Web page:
HIGH QUALITY RESTO BACK TO STOCK, ORIGINAL 352 V8 SHORT BED TRUCK, SUPER CLEAN!
This 1966 Ford F100 Custom pickup clearly shows us that even back in the '60s, there were people for whom trucks were more than simple tools. With a comfortable interior, flashy two-tone paint, and no signs of hard labor in its past, this truck is still an inviting driver for the guy who expects more from his trucks than just the basics.
The two-tone paint is the first giveaway that this truck was intended to do more than haul stuff for a living. Code F on the door tag means Arcadian Blue, but the refinished surfaces on this truck have the added bonus of Wimbledon White playing accompaniment. By 1966, Ford realized that style could help sell trucks as much as towing capacity, so it looks quite stylish today, combining a sleek fleetside bed with dramatic body lines that give it a muscular, competent look. The sheetmetal is extremely straight, particularly on those long bed sides that must have taken a month each to block out. Modern paint technology ensures a brilliant shine, and careful masking makes the line between the two colors crisp and sharp. The Custom upgrade added quite a bit of brightwork, including that big grille and the stainless side trim, and this truck wears bright chrome on both the front and rear bumpers. The bed might have seen a few trips to Home Depot, but it's solid, dent-free, and includes a removable rubber mat, just in case.
Custom trim gave you a few upgrades inside as well, including the comfortable blue vinyl bench seat that has a subtle texture to it that makes it a bit more comfortable on warm days. The new seat cover seems to do a pretty good impersonation of the original upholstery, and the medium blue is inviting, not industrial. Painted door panels are purely industrial strength, but you do get an interesting insert on each side that holds a map pocket that's at least practical. The instrument panel is simple, with a central speedometer flanked by an oil pressure gauge and ammeter, both of which have a correct period look. The steering wheel is typical of the period with a simple look and a skinny rim, and you should brush up on your shifting for the column-mounted 3-speed transmission. An original AM radio remains in the dash, and a newer rubber mat on the floor, just in case it needs to get back to work.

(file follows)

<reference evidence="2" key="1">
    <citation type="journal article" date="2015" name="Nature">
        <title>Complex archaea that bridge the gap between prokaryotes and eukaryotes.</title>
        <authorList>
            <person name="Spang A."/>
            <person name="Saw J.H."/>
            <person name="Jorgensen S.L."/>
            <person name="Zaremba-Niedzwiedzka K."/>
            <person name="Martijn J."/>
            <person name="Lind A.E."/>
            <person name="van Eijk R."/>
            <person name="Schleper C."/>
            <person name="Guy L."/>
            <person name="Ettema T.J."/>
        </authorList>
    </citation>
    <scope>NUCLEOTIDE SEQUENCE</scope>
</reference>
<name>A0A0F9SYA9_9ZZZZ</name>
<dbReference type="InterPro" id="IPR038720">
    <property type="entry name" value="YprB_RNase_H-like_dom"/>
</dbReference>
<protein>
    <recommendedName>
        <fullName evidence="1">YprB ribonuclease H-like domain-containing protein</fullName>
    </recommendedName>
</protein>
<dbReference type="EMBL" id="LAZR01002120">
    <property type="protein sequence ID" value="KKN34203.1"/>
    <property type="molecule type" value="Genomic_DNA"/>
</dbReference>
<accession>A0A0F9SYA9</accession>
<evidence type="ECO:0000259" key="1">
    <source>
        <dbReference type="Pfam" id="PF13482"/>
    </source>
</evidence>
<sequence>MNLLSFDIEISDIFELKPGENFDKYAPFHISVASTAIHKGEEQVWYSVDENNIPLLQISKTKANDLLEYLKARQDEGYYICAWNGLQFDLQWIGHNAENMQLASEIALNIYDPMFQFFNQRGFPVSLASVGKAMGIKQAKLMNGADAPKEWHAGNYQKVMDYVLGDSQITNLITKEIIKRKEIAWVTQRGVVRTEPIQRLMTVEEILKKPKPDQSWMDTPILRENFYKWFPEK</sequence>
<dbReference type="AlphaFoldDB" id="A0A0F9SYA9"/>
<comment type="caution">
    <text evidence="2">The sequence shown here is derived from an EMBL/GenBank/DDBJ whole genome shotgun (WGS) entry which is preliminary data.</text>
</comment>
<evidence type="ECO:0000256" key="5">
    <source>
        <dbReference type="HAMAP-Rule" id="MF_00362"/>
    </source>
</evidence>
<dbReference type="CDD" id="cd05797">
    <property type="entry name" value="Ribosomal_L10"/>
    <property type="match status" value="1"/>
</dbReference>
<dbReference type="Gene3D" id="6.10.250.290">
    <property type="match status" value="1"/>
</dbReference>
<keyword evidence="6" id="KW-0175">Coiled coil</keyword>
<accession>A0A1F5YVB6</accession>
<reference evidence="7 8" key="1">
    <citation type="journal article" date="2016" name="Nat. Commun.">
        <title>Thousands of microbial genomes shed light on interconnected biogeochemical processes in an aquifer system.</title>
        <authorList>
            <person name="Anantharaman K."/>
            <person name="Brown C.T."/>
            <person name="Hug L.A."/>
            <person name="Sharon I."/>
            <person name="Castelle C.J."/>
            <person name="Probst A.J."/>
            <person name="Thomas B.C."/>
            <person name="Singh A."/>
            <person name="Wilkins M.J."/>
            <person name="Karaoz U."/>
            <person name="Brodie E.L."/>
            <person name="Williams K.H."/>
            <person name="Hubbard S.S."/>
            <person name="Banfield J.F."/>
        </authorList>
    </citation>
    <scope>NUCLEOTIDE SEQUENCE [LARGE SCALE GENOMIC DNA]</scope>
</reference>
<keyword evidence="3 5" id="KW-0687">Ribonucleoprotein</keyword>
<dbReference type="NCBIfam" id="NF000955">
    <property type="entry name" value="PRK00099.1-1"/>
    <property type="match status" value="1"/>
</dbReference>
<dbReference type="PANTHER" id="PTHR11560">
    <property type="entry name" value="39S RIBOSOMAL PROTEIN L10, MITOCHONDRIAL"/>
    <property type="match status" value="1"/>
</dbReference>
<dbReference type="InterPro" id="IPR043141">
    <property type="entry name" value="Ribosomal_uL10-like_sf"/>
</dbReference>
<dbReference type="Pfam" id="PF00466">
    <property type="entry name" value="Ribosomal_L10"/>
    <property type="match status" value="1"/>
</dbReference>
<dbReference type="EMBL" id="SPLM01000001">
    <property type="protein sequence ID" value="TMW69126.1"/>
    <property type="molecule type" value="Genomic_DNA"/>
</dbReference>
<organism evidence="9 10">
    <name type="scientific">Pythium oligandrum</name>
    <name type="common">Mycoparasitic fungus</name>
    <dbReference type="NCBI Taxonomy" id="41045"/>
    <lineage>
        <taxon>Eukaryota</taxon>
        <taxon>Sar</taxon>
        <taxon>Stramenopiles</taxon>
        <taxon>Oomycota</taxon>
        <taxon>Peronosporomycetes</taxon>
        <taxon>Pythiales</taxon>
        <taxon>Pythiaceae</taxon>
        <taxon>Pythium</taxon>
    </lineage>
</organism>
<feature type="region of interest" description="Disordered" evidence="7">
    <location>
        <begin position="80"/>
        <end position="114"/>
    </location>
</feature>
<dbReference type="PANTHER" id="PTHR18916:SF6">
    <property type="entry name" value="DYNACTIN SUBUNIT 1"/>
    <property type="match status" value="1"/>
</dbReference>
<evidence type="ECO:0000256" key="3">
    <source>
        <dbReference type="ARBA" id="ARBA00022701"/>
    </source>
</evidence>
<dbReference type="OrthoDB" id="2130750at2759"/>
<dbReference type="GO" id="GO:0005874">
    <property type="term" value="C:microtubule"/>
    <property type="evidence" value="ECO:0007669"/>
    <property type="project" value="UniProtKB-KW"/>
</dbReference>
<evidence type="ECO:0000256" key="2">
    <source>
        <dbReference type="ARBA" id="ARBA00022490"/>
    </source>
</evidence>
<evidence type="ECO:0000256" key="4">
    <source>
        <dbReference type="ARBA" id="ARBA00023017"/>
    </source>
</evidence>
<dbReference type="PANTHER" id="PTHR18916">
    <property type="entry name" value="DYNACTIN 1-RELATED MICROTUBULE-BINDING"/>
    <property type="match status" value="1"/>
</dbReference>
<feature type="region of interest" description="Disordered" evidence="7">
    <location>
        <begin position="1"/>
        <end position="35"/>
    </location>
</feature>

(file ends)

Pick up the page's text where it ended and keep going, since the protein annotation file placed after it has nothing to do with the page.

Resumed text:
Ford's 352 cubic inch V8 is a great choice in this pickup, offering plenty of power to get the work done and plenty of performance out on the open road. It's been rebuilt and wears correct Ford Blue so it looks good, but it's not really intended to be a show piece. The good news is that things like the air cleaner, valve covers, and other components are original, so has a very period-correct look overall. Underneath, the chassis is straight and solid, and the list of recent work includes a full front suspension rebuild, fresh brakes, and a new dual exhaust system with stock style mufflers that are mellow but nice to listen to on the highway. Newer 235/75/15 blackwall radials proudly wear standard Ford hubcaps that add to the working-class look.
Despite millions being built, these are some of the less common trucks today. With collectors catching on that old trucks are great fun, this one probably won't last long. Call today!
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